Declarations

Acknowledgments

Authors would like to thank Pavan K Sriram for critical reading of the manuscript. This work was supported by Research Council of Norway through grant number: 70174300.

Open AccessThis article is distributed under the terms of the Creative Commons Attribution 4.0 International License (http://creativecommons.org/licenses/by/4.0/), which permits unrestricted use, distribution, and reproduction in any medium, provided you give appropriate credit to the original author(s) and the source, provide a link to the Creative Commons license, and indicate if changes were made. The Creative Commons Public Domain Dedication waiver (http://creativecommons.org/publicdomain/zero/1.0/) applies to the data made available in this article, unless otherwise stated.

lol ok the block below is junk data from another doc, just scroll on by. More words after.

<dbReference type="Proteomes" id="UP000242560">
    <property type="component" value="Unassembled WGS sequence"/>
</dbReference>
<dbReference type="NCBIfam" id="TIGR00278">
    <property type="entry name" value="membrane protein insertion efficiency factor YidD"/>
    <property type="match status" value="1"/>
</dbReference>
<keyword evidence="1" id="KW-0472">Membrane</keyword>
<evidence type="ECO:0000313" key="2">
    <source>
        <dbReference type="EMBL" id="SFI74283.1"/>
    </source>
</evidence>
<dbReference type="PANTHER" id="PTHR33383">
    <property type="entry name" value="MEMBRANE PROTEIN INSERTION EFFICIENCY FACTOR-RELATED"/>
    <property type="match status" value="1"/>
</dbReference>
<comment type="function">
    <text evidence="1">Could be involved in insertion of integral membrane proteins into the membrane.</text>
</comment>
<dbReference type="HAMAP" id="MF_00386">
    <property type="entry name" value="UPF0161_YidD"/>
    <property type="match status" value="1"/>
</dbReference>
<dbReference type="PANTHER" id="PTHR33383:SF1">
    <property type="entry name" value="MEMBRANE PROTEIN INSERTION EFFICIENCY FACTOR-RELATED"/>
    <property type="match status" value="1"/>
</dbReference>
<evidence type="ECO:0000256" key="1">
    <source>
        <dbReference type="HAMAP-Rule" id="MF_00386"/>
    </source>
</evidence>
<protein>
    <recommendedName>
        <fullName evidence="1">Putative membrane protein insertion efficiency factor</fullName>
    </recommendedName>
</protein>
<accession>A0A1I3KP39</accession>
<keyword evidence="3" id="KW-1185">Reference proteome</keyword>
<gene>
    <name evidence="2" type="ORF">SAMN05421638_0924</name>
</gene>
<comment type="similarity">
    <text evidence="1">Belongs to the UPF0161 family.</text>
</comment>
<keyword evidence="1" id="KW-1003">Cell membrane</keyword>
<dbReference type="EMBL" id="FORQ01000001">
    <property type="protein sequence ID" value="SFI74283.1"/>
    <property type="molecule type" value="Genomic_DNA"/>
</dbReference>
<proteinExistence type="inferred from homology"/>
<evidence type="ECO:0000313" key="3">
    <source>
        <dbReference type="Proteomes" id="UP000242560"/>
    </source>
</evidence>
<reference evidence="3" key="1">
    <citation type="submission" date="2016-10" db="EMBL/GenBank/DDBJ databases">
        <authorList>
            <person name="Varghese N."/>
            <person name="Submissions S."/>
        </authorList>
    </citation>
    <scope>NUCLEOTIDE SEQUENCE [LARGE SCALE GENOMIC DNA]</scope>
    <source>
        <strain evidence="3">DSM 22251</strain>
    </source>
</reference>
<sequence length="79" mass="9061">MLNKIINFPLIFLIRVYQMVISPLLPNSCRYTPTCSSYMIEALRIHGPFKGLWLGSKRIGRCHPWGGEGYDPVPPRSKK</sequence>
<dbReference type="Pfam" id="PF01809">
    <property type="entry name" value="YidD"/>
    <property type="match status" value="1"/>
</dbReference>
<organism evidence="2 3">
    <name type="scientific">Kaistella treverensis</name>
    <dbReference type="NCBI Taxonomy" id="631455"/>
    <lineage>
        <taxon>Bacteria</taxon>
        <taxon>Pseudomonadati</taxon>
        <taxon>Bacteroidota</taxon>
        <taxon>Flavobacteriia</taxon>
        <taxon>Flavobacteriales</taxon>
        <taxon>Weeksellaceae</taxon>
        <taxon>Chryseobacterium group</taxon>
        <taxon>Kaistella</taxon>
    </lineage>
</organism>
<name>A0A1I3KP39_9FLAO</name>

Authors’ Affiliations

(1)
Department of Chemical Engineering, Norwegian University of Science and Technology, Trondheim, N7491, Norway